Coronavirus restrictions discriminate against children, campaigners warn

Neil Puffett
Monday, March 15, 2021

Children’s rights campaigners have called on the government to amend coronavirus restrictions for younger children, warning that current rules are “discriminatory and potentially unlawful”.

Children should be allowed to meet friends to play, campaigners say. Picture: Adobe Stock
Children should be allowed to meet friends to play, campaigners say. Picture: Adobe Stock

Since the gradual easing of social restrictions began last Monday (8 March), under the “one plus one rule” adults and older children have been able to meet one friend for exercise outdoors.

Children under five are exempt from the rules but children aged five and above are not.

Children’s rights campaigners argue that children who are too young to go out alone are effectively being prevented from meeting their friends from other households.

They say that for children with no siblings, this has meant that many have not met with another child since December. Although children are now able to see their friends at school – since returning to classrooms on 8 March – campaigners say they will not be able to play with them outside of school until 29 March at the earliest, the date set by government for when further easing of restrictions could take place.

In light of the situation, children’s rights experts and play campaigners including the Children’s Rights Alliance for England, part of Just for Kids Law, and Playing Out have written to Prime Minister Boris Johnson calling for under-12s to be exempt from current and future regulations around meeting outdoors with immediate effect, bringing England into line with Scotland.

The letter also calls for guidance to be amended to make it clear that play is a valid form of exercise, and that families with children are encouraged to leave their houses to play lawfully, and for children’s right to play and socialise to be considered in any future lockdowns or restrictions.

“We fully understand and support the need for lockdown measures to control the virus but are extremely concerned about the undue and unjust impact on children’s ability to get outdoors and have equivalent freedom and social contact to that afforded adults,” the letter states.

“We consider the current regulations discriminate against children and may be challengeable under either the Equality Act 2010 or Article 14 of the European Convention of Human Rights (in conjunction with Article 8).

“Further, the current regulations are clearly not consistent with the government’s own policies around the importance of outdoor play and socialisation for children, nor the Right to Play under Article 31 of the United Nations Convention on the Rights of the Child," it states.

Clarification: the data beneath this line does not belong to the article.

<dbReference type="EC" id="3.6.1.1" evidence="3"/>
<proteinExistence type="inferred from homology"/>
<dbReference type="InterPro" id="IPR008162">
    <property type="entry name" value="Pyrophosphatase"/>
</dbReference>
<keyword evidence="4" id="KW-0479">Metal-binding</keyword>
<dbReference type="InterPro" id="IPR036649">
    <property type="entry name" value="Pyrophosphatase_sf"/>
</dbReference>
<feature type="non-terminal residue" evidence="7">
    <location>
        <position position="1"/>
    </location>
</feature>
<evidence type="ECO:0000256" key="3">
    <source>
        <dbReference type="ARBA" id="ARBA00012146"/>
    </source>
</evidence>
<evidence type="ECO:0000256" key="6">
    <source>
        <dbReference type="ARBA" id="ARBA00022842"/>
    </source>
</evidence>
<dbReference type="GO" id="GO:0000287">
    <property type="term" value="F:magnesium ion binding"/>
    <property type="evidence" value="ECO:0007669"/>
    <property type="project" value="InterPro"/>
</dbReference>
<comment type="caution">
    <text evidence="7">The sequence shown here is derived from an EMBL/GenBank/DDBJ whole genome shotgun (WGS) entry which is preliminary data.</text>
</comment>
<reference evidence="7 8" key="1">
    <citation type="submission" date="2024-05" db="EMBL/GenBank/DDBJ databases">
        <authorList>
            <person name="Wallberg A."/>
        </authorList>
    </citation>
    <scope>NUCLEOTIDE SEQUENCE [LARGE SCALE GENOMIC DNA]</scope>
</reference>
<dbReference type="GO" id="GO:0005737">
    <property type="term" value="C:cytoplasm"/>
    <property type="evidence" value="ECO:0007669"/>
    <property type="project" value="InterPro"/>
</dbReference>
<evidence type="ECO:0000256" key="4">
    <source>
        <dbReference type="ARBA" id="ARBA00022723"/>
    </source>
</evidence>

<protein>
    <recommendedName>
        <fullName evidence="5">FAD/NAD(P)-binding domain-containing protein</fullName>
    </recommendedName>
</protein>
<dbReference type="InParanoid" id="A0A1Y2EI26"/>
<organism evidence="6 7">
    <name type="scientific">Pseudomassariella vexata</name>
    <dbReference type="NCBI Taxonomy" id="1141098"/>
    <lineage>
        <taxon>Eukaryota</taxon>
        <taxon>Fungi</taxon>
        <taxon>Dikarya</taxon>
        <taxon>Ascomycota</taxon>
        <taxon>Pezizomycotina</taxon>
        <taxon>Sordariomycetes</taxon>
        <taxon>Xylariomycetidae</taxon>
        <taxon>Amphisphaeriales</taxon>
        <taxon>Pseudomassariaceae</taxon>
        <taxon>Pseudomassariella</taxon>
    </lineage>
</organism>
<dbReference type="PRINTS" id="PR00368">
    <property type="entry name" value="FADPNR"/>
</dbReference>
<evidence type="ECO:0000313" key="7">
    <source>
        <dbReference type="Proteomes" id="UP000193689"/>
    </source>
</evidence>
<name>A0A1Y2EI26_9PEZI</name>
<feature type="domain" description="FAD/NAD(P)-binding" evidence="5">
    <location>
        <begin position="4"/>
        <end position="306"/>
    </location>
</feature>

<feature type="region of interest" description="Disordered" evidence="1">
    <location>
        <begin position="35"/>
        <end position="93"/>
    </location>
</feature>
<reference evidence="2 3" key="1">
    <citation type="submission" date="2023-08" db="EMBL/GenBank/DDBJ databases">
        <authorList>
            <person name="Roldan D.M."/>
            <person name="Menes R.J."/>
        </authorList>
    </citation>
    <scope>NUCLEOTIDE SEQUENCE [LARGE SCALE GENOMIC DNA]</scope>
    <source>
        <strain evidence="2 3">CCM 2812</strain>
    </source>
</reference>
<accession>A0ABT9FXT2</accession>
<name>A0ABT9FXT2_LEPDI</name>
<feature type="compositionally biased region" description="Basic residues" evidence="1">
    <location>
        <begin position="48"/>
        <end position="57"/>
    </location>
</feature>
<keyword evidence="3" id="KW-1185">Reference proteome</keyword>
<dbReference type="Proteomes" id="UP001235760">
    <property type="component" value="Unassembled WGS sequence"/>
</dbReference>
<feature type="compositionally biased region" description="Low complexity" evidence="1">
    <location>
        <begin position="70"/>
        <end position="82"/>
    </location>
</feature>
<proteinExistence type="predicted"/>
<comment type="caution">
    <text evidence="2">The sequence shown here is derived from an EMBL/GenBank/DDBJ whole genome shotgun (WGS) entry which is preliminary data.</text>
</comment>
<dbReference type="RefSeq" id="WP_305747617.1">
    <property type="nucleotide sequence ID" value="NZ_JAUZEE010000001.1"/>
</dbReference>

Helen Dodd, professor of child psychology at the University of Reading, one of the signatories of the letter, said: “Over the past year, we have seen unprecedented increases in children’s mental health problems and loneliness, alongside decreased physical activity. The longer that children are restricted from playing with their friends, the more likely it is that their typical development will be affected.”

Louise King, director of the Children’s Rights Alliance for England, said the current situation demonstrates the need to embed children’s rights in government decision making through a statutory child rights impact assessment.

“Given the evidence about the safety of meeting outdoors, we see no reason to justify continuing to prevent children from meeting each other, just as adults can,” she said.

Alice Ferguson, co-director of Playing Out, said: “We are deeply concerned that it is children who have suffered the most over the past year and that their need to get outside and play with other children has not been fully considered in decision-making. We urge the government to act now to allow children to see their friends and to protect their right to play, both in Covid-recovery and any future lockdowns.”

The letter comes as the government updated guidance to allow those living in the same household as nursery or pre-school staff or pupils to access lateral flow tests to check for Covid-19 at home.

However, early years leaders are calling for this to be further extened to cover childminders.

Neil Leitch, chief executive of the Early Years Alliance, said: "Childminders provide the same vital care and early education to young children as nurseries, pre-schools and reception settings. 

"With every household and childcare bubble of every child attending a school, nursery or pre-school now included in the asymptomatic home testing rollout, the government must urgently confirm not just that childminders will be provided with home test kits, but also exactly when and how they will be able to access them."

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